Valeritas Holdings, Inc. to held a conference call regarding revenue for V-Go® Wearable Insulin Delivery device

Valeritas Holdings, Inc. announced last May 1st that it would release its financial results for the first-quarter of 2018 after the close of trading on Wednesday. The Company’s management team will host a corresponding conference call beginning at 4:30 PM ET to discuss the financial results and recent business developments.

Valeritas Holdings, Inc. is a medical technology company which offers patients with diabetes V-Go® Wearable Insulin Delivery device, a simple, affordable, all-in-one insulin delivery option that is worn like a patch and can eliminate the need for taking multiple daily shots.

AMCP Managed Care and Specialty Pharmacy Annual Meeting held in Boston published positive findings from a new study during the poster presentations.

The findings from the ENABLE (Effectiveness of V-Go Wearable Insulin Delivery for Basal-Bolus Therapy) study, demonstrated that patients who switched to V-Go from insulin pens or syringes experienced a more significant reduction in A1C levels and insulin total daily dose (TDD).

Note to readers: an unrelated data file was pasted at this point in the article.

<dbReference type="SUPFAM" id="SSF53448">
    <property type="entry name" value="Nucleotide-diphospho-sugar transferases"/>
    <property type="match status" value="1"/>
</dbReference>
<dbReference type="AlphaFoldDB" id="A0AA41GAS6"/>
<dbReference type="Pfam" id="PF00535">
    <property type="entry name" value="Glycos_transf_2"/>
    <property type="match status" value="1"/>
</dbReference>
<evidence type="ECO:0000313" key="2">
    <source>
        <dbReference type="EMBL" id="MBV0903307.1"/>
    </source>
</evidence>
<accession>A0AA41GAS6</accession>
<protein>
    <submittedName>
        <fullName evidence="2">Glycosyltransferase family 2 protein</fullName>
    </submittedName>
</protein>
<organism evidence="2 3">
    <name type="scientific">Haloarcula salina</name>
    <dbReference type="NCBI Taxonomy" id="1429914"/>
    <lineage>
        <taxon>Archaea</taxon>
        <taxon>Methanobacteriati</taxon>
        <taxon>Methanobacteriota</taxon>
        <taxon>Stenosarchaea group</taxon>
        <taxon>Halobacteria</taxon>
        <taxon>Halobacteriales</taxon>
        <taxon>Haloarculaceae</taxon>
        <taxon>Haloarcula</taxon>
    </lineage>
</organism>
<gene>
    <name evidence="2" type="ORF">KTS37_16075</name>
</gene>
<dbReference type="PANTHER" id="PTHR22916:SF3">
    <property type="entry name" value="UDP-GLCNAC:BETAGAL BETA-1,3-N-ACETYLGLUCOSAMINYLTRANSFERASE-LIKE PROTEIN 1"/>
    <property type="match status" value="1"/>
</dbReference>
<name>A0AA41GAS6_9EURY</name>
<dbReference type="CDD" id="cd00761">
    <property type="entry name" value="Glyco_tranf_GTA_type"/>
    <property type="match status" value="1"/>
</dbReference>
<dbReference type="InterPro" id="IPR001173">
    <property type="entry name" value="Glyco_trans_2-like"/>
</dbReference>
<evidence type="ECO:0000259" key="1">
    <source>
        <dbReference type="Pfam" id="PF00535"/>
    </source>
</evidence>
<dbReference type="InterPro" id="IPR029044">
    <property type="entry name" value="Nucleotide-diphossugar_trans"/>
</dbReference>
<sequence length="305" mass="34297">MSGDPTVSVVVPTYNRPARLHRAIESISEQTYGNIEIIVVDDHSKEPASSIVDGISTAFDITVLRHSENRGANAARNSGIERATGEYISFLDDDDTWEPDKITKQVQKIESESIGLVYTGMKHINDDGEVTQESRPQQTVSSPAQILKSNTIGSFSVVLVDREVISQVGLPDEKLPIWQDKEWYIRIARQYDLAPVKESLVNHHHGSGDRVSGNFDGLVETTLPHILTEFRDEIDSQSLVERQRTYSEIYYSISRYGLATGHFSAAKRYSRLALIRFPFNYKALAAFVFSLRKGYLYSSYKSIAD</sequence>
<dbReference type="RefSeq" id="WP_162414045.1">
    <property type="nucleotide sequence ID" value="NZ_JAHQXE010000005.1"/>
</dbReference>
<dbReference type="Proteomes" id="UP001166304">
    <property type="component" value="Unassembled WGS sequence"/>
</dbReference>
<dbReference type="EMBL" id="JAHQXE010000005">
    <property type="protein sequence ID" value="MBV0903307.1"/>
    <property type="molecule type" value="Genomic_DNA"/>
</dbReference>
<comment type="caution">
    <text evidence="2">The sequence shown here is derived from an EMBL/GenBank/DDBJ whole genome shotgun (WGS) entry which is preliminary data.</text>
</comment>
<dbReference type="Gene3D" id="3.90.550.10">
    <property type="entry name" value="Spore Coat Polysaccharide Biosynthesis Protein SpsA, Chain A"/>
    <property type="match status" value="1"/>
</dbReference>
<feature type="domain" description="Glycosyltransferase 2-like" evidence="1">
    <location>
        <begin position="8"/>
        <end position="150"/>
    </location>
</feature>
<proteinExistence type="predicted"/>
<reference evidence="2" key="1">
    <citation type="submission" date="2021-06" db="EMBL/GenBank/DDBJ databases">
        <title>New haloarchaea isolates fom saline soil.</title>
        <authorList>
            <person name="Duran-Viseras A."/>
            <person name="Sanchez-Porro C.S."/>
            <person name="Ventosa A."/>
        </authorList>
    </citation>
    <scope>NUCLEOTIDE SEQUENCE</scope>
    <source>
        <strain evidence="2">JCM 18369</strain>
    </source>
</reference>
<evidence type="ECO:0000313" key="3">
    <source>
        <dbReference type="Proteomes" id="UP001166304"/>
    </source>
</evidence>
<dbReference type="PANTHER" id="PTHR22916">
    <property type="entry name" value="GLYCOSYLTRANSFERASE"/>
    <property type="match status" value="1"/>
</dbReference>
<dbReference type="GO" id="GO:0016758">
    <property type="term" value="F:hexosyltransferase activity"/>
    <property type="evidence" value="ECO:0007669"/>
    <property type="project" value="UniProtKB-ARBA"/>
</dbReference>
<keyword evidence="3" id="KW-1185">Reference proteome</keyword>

“Insulin only works if patients take it and the current standard of asking patients to inject themselves multiple times a day has its challenges,” said John Timberlake, President and Chief Executive Officer of Valeritas.

“We believe V-Go provides patients a simple and convenient way to deliver basal-bolus insulin and the findings from this new study continue to support the use of V-Go for insulin delivery results in better glucose control,” he added.

An insulin patch aims to painlessly deliver insulin through the skin similar to how transdermal patches such as nicotine patches or muscle pain relief patches work. An insulin patch works by being placed on the surface and agents within the patch help insulin to pass through the skin and then into the bloodstream. An insulin patch contains a set dose of insulin that is absorbed over some hours.

The V-Go concentrates on two types of therapy. One is basal insulin patches, which quickly counteracts rises in blood sugar following meals, and the other is bolus insulin patches, to fight-off the gradual release of glucose through the day by the liver.